In fanaticism, superstition, prejudice, and intolerance French Enlightenment philosophes found various forms of dogmatic thinking that they attempted to counter in a new, paradoxical way. Instead of drawing clear, rigid distinctions between the various realms of nature, the classes of Old Regime society, or classically dualistic concepts such as the body and soul, they intentionally blurred the boundaries between categories. In so doing, they hoped to put an end to the excesses of dogmatic certainty. Faced with the formidable obstacle of censure in their writings, these thinkers adopted what I call a poetics of confusion to achieve the kind of progressive society they sought by introducing, little by little, their new perspective. The marquis de Sade profoundly understood Enlightenment thinking: its logic, its philosophical tendencies, and its paradoxes. In his own writing, he exploits its seeming confusion, accepting or pushing to an extreme some Enlightenment concepts while rejecting others. He discerns the entire century's dynamism --- its spirit of endless possibilities open to humankind that should, he felt, be explored to their ultimate consequences --- and puts that dynamism to a new, albeit sometimes bizarre, use. His novel Justine, ou les Malheurs de la vertu offers numerous insights beyond the moral and psychological and into the physical, social, cultural, and aesthetic realms of the world he envisions. However much one may recoil before the image he holds up, it clearly corresponds in many respects to what we now recognize in today's modernity.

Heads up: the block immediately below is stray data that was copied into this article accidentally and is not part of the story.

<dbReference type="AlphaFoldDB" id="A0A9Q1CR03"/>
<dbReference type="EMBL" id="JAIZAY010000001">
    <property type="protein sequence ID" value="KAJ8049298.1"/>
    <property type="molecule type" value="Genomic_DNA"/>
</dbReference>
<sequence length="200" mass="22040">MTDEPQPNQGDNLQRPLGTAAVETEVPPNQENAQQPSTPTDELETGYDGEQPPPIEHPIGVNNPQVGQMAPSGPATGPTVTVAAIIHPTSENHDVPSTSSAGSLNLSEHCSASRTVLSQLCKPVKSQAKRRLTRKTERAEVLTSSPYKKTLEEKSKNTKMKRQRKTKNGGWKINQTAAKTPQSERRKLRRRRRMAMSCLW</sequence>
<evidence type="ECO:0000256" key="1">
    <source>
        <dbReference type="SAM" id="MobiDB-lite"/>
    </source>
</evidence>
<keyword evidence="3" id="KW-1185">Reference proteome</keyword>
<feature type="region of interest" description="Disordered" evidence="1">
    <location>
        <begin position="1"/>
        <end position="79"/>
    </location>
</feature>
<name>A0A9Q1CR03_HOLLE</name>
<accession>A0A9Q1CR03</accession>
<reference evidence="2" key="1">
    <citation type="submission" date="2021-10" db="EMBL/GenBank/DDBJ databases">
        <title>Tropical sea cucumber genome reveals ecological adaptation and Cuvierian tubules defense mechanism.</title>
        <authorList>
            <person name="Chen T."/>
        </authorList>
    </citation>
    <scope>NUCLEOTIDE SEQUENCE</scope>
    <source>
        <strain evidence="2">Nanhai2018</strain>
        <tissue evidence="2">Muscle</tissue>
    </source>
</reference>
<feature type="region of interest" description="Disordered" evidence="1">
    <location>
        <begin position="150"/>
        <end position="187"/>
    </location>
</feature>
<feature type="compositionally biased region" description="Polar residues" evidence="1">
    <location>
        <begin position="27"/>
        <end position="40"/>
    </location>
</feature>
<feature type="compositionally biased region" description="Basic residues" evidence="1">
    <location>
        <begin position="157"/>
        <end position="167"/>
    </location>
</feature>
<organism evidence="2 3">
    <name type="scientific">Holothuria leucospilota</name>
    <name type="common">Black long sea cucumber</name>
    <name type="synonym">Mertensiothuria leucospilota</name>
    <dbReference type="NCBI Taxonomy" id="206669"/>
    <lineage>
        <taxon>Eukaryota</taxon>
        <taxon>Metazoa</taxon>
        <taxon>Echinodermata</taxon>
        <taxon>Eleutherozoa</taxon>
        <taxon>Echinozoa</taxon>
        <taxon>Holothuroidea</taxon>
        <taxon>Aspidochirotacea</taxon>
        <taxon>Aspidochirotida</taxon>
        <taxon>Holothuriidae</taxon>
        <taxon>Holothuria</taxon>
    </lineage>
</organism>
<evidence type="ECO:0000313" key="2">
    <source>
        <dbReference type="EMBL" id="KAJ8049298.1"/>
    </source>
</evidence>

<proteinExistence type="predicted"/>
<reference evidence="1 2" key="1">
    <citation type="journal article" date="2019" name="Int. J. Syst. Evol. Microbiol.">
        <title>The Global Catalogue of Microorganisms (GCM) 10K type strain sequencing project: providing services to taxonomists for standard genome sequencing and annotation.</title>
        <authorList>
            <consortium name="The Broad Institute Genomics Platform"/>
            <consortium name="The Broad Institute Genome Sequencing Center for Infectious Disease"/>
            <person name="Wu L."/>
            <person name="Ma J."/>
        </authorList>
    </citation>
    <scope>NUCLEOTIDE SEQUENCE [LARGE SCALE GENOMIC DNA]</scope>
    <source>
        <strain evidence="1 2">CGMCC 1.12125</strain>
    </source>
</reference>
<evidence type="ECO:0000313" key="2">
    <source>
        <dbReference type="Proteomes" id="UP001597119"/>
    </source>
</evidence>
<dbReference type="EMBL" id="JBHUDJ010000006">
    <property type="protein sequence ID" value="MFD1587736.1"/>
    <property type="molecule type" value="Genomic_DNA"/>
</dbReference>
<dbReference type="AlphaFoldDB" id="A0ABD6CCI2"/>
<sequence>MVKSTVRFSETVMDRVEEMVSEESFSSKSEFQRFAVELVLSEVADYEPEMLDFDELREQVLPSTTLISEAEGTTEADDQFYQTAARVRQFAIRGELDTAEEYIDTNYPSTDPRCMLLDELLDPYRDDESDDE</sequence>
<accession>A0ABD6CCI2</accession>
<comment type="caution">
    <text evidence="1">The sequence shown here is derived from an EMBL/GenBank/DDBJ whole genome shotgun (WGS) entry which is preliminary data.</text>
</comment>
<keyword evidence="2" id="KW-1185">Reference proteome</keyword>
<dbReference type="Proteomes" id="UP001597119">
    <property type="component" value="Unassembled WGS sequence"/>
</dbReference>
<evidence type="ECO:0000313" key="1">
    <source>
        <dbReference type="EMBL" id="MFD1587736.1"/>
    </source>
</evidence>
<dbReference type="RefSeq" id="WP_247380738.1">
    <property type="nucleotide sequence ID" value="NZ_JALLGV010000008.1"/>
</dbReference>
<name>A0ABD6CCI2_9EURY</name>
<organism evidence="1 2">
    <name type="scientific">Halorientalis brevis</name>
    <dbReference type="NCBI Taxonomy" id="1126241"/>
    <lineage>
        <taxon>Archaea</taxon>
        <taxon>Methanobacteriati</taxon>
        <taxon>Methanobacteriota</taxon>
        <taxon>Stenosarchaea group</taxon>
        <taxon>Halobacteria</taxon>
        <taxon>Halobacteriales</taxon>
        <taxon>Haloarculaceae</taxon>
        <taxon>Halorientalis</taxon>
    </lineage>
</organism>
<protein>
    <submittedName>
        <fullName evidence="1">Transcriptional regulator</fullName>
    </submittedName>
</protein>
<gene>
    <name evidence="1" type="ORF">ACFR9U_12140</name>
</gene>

O'Neal, John C.
"Sade's Justine: A Response to the Enlightenment's Poetics of Confusion,"
3, Article 3.
Available at: http://digitalcommons.mcmaster.ca/ecf/vol21/iss3/3
John C. O'Neal is professor of French at Hamilton College; he is the author of Changing Minds: The Shifting Perception of Culture in Eighteenth-Century France (2002).